And for this year, I thought it’d be fun to rank each of the events I made a presence at, both on how I feel each event was handled given their scale and what I feel they could improve on, and how much I enjoyed them on a personal level. And so, without further hesitation, here’s where I stand on the con rankings of the main lineup based on their quality relative to the scale and budget they were given to work, and what they had to offer for that scale:

  1. New York Comic Con 2023
  2. AnimeNYC 2023
  3. Long Island Retro Gaming Expo 2023
  4. Castle Point Anime Convention 2023
  5. EternalCon 2023
  6. AnimeNext 2023

And here is where I would rate each event based on my own enjoyment factor and how much they kept me wanting for more:

  1. Long Island Retro Gaming Expo 2023
  2. AnimeNYC 2023
  3. Castle Point Anime Convention 2023
  4. New York Comic Con 2023
  5. AnimeNext 2023
  6. EternalCon 2023

I should point out that all of the entires on this list are very close to one another in terms of quality/enjoyment; and you may be surprised at how AnimeNext made the bottom of the list for the con rankings. While most of the conventions have had smaller issues and accidents, the move to a new venue really did a toll on AnimeNext and the decision to split the event into two separate venues only interconnected through a shuttle bus did not do it any favors. And while I loved going to EternalCon and it perhaps had the least hectic artist’s alley of all the main events, it suffered the most from having no seating opportunities unless you went out of your way and it’s something I want to see make stronger use of the venue it’s given, especially with the vendors’ hall. When it came to the side events, CradleCon, having access to a bigger venue, was the essential side event of the three that were able to take place in my home turf of Long Island. That’s not to say that EMCon and LITropicCon weren’t enjoyable; EMCon was still the perfect warmup event before Castle Point Anime Convention, and LITropicCon was a great way to socialize and catch up with several artists in the Artist’s Alley as there would be no other notable events on Long Island to attend due to the cancelation of Festival of Games.

So where do we go from here? Well, there’s a honest chance that 2024 will be more of the same, but with the schedule shift AnimeNYC will be going through starting next year, I may introduce some new events into my schedule, provided they can fit in and I’m able to withstand being on my feet for a few hours that day.

The first and most obvious choice is DerpyCon. I attended the event once in 2016 to a rather mixed result, and since then I’ve contemplated attending the event again but found it difficult to do so with two big mammoth conventions (NYCC and AnimeNYC) sandwiching it. Now with AnimeNYC moved up to August, it would be much easier to slot in Derpy Con as a new side event for the convention journey before the holidays start. On that merit, Cradle Con would likely get promoted to main event, since it had as much to do for a comic and art fan as LI Retro did for retro game fans, combined with its size and scale and how many commissions I were able to haul up from that event, with a total tally very close to the other, bigger comic and anime conventions I attend.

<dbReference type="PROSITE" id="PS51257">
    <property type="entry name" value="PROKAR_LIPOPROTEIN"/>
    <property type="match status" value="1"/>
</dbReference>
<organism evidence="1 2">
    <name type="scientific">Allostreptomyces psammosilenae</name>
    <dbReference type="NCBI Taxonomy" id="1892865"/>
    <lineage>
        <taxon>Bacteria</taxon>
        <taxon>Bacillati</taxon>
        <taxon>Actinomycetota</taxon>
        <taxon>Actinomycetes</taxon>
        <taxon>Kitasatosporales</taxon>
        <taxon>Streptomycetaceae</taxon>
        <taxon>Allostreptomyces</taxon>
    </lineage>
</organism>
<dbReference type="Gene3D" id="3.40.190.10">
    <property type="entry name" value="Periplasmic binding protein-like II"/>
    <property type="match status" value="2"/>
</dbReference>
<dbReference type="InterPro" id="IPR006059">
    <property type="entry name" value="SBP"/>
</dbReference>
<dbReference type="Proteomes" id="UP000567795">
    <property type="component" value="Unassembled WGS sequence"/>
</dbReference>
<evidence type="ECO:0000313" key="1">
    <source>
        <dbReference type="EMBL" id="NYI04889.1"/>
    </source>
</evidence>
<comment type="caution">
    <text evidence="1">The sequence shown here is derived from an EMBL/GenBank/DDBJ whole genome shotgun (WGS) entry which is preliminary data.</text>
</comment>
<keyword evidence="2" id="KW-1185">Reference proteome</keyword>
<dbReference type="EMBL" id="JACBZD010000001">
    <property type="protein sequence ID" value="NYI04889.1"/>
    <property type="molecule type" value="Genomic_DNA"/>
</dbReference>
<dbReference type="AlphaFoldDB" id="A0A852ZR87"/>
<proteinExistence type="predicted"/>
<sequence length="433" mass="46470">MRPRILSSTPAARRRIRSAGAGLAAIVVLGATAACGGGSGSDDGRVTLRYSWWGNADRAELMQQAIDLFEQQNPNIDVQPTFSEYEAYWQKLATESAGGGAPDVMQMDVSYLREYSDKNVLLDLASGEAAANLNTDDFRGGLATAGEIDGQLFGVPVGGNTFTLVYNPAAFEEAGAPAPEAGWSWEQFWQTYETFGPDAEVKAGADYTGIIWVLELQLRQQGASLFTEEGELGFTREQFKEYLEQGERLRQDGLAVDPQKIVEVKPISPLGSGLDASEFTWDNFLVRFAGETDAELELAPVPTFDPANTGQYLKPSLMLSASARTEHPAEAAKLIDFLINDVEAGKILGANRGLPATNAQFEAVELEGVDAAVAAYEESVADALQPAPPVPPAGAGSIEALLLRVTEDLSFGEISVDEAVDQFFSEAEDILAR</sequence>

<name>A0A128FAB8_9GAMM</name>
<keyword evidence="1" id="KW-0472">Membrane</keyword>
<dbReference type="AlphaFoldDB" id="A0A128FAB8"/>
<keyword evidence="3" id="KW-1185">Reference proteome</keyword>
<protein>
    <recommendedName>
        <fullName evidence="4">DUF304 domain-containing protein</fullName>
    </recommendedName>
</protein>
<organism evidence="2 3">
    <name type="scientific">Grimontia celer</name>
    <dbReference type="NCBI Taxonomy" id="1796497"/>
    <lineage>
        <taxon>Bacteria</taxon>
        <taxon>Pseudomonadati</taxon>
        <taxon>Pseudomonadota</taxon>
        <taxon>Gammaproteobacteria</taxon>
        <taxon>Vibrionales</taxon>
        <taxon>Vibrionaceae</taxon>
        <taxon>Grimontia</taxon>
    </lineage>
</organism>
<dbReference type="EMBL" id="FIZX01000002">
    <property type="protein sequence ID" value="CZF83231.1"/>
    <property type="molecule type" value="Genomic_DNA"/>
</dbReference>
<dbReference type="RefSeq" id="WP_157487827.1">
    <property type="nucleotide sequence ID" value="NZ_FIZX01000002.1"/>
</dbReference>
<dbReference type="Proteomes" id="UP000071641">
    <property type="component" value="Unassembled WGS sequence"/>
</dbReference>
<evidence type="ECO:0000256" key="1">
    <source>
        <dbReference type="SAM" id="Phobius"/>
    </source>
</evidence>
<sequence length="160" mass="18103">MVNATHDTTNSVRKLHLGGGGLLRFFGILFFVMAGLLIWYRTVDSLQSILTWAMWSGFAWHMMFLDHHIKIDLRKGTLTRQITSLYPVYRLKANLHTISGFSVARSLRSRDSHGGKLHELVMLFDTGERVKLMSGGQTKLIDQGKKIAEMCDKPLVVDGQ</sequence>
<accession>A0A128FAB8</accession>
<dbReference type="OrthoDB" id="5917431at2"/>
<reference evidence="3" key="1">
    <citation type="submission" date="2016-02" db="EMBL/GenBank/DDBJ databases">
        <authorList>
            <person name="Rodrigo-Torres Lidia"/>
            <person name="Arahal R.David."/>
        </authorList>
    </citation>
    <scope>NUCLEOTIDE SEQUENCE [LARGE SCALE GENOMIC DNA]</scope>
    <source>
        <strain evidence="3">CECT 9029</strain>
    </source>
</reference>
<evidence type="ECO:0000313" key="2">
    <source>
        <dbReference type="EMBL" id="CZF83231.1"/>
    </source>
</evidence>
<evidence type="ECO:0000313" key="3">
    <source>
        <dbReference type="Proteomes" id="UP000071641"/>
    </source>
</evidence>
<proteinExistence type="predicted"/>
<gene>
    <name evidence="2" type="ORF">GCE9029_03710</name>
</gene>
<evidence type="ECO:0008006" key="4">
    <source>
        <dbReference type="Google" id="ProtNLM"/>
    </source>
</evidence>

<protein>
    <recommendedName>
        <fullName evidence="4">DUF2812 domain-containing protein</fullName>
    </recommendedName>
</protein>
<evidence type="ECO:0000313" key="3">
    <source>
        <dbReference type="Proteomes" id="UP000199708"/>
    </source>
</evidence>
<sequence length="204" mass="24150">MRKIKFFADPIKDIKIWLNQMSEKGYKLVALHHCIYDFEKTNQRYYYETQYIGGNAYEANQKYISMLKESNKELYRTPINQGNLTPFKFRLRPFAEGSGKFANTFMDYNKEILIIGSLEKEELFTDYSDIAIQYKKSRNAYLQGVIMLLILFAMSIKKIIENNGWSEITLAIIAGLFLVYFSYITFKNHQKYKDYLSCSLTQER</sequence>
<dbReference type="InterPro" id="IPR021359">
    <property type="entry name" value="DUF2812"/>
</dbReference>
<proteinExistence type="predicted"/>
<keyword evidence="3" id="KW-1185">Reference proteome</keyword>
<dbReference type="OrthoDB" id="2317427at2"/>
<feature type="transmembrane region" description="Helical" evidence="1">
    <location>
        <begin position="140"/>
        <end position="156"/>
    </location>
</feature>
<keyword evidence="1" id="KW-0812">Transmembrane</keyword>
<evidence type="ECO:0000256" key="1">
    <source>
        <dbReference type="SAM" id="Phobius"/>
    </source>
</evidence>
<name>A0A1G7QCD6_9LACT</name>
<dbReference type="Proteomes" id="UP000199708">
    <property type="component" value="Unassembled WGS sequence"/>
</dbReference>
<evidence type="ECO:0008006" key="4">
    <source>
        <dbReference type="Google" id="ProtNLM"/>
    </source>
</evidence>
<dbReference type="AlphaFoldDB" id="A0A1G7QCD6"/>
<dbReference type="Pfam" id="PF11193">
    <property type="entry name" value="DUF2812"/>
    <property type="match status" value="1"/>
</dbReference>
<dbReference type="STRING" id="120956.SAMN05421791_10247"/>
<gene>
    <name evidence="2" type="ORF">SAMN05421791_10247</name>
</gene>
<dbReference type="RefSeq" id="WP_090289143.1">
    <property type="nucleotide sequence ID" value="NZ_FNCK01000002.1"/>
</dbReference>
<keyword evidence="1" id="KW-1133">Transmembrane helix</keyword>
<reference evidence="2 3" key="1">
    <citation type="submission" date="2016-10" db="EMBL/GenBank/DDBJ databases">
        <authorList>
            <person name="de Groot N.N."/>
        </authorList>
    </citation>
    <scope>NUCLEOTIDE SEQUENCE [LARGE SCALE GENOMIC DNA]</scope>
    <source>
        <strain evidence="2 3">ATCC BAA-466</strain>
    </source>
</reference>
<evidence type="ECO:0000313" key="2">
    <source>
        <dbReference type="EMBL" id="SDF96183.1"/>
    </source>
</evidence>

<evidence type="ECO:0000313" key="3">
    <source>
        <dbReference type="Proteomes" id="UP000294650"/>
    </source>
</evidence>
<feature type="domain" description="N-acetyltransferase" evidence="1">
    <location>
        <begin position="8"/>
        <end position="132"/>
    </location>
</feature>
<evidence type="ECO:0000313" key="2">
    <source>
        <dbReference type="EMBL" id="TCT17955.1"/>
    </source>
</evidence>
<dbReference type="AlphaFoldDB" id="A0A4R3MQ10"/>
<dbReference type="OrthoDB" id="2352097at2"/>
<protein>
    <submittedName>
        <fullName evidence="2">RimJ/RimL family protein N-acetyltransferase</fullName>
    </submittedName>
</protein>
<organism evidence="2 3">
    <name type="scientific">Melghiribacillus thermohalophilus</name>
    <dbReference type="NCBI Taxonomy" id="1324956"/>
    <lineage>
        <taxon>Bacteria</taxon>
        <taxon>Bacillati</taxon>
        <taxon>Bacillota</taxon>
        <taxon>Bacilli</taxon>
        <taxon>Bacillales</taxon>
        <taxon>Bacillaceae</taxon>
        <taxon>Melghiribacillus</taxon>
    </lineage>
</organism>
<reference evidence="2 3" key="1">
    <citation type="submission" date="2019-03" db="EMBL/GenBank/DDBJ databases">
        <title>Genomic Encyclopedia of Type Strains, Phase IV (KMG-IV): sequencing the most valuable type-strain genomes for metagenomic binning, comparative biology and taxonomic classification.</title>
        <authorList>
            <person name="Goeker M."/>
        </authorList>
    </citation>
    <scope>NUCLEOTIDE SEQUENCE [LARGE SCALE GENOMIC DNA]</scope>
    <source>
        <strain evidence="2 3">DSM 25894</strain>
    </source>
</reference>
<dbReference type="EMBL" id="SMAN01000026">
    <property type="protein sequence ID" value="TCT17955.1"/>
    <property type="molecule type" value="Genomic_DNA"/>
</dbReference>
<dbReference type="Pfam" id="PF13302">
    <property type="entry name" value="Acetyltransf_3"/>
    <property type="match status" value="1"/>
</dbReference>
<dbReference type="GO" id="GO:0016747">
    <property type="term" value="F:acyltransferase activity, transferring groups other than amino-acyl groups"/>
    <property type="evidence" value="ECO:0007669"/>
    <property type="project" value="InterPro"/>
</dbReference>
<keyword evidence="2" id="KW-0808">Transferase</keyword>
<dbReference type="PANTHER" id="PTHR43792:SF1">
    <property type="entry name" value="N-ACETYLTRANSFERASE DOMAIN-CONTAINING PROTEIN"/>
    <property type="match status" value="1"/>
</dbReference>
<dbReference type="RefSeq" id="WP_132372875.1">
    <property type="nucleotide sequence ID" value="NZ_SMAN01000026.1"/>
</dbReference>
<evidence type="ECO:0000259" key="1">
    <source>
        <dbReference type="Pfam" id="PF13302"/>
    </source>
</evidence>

In terms of other comic and general pop culture events, Thy Geekdom Con and Brooklyn Comic Con come to mind, as I tried attending the former in 2022 following the cancelation of that year’s AnimeNext only to wind up not opting into the event at all, and since then it’s been on the mind whenever the beginning of the year drops. The latter only entered my mind after a friend of mine that I saw for the first time in years at AnimeNYC this year in the Artist’s Alley mentioned they were applying to be part of that event’s alley. However, both of them are very close to other events I already attend— Thy Geekdom is the week after Cradle Con, and Brooklyn Comic Con will likely end up the week before AnimeNext, if the dates of previous AnimeNext’s is any indication. There’s also Wintercon, though its stronger adult theming (including being set in a casino) and being much further disconnected from anime than NYCC draws me further away from possibly attending the event. If either of these events become a possibility, I would likely not stay for the full duration of a single day at each event since I do want to be able to rest and take a breather (and give my wallet a chance to recover).

I’ll wait till early next year before I come up with a concrete schedule on what I plan to attend (spoilers, it’ll mostly be a repeat of this year’s events). In the meantime, I’ll get up and on outta here since this blogpost has gone long enough. Thank you all for sticking with the convention coverages this year—the one convention per post format has really let me go all out on describing the events that bring me immense joy each year. I have a lot of things in the planning for 2024, since this year did not work out with all the leftover projects still hanging. Understandably, many of them will bleed into 2024, and once I’m all reeled back from the holiday prep, my goal will be to power through most of these leftover projects and venture out of the comfort zone for a change of scenery. While I’ve dropped hints of my plans in the past and on social media, I think I’ll leave it mostly up in the air from here on out.

I’ll likely have one more blogpost to close out the year, but until then, See You, Space Cowboys.

Tuesday, October 31, 2023